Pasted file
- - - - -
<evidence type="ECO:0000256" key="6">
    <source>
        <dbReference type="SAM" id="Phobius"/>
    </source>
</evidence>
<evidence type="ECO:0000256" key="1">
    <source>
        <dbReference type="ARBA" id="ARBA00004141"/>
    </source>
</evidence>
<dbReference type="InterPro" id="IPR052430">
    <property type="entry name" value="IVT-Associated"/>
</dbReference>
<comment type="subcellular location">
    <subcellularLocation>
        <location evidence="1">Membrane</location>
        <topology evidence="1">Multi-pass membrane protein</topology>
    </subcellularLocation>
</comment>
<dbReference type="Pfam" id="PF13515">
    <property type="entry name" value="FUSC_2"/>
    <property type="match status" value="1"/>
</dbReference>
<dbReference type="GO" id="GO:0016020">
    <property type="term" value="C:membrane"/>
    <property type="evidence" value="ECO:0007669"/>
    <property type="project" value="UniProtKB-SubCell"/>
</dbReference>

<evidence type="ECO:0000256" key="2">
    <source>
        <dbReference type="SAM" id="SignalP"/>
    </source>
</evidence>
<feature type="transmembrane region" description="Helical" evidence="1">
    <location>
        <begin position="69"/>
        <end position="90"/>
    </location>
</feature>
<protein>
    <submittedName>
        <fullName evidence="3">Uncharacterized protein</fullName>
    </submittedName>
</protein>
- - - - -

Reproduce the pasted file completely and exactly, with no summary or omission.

<evidence type="ECO:0000256" key="6">
    <source>
        <dbReference type="SAM" id="Phobius"/>
    </source>
</evidence>
<evidence type="ECO:0000256" key="1">
    <source>
        <dbReference type="ARBA" id="ARBA00004141"/>
    </source>
</evidence>
<dbReference type="InterPro" id="IPR052430">
    <property type="entry name" value="IVT-Associated"/>
</dbReference>
<comment type="subcellular location">
    <subcellularLocation>
        <location evidence="1">Membrane</location>
        <topology evidence="1">Multi-pass membrane protein</topology>
    </subcellularLocation>
</comment>
<dbReference type="Pfam" id="PF13515">
    <property type="entry name" value="FUSC_2"/>
    <property type="match status" value="1"/>
</dbReference>
<dbReference type="GO" id="GO:0016020">
    <property type="term" value="C:membrane"/>
    <property type="evidence" value="ECO:0007669"/>
    <property type="project" value="UniProtKB-SubCell"/>
</dbReference>

<evidence type="ECO:0000256" key="2">
    <source>
        <dbReference type="SAM" id="SignalP"/>
    </source>
</evidence>
<feature type="transmembrane region" description="Helical" evidence="1">
    <location>
        <begin position="69"/>
        <end position="90"/>
    </location>
</feature>
<protein>
    <submittedName>
        <fullName evidence="3">Uncharacterized protein</fullName>
    </submittedName>
</protein>